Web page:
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Notes on Judgemental

Notes on Judgemental

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Decision making - International business
Decision making - International business

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Categories:Types, Business/Law
Published by: Rohan Rajkumar Chavan on Jan 18, 2013
Copyright:Attribution Non-commercial

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01/18/2013

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II Subjective Information and Expectations
Judgmental Forecasting is the most common method of actualforecasting, especially when:-- the decision to be undertaken is critical-- is the exact data required is unavailable or unreliable-- if the forecaster views himself as an expert in the area-- may be based on theory and/or actual analysis of data, but, no formaldecision rule exists to lead to ultimate forecast-- sometimes argued that subjective analysis is useful in times of structural change as statistical methods are too slow to pick up thechange.-- this view is challenged by O'Connor, Remus and Griggs [I.J. of F.,1993] as subjective analysis puts too much weight on randomfluctuations1. Multiple ScenariosUse of multiple scenarios beneficial in long-term planning (See Godet [J.of F., 1982] and Bauers and Weber [J. of F., 1988]-- key is to attempt to identify all possible outcomes-- put subjective probabilities on all outcomes-- leads to use of Bayes Theorem to update or re-evaluate predictions-- particularly useful in new product introduction scenarios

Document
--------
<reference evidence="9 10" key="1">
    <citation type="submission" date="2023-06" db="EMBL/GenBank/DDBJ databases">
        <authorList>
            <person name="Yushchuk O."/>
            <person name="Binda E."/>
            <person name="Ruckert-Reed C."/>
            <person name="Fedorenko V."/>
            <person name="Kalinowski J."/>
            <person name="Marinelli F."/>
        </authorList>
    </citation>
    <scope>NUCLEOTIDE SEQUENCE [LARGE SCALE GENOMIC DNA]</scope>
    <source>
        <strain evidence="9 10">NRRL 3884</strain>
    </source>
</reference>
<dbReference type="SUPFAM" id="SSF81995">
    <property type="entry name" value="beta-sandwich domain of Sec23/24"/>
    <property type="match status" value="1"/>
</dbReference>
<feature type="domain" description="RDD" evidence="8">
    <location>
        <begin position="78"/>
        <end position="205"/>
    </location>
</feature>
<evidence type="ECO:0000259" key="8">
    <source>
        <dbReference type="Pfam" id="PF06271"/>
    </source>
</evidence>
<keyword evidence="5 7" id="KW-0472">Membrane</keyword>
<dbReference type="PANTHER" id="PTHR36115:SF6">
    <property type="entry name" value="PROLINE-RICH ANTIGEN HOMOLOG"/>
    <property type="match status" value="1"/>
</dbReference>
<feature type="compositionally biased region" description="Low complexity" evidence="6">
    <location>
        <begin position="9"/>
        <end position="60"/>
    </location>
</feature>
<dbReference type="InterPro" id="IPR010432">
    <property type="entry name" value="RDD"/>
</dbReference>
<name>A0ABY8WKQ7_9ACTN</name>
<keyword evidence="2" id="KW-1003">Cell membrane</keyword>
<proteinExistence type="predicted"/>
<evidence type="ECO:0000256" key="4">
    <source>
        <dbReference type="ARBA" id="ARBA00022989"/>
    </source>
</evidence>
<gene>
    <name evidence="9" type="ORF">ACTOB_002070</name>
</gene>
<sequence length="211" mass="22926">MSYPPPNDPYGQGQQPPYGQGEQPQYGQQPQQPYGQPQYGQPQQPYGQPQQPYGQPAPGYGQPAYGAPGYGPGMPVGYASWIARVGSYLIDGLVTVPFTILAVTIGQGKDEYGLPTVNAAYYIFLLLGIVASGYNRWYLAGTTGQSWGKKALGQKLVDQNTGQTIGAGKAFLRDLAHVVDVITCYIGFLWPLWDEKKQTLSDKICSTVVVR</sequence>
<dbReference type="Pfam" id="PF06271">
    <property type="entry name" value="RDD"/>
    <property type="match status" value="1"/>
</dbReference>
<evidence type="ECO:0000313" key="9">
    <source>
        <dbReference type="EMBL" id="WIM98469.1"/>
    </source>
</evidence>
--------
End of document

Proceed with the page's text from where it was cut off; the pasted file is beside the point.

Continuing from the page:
a) use of theorymany forecasters believe that theory is essentialothers believe that there is only one important criterion--RESULTS!!i.e., who cares why a method works as long as it does-- problem here is that just because a method has worked well in the pastdoes not mean it will continue to work in the futureexample:Over a five year period we observe that students wearing blue clothes toECON603 exams get A's and those wearing red clothes get D's.Would you use this model to predict the grades from this year's class? No! if believe result is from random chanceYes! if we believe there is a reason but we just do not know iti.e., it is my model and it biases my grading

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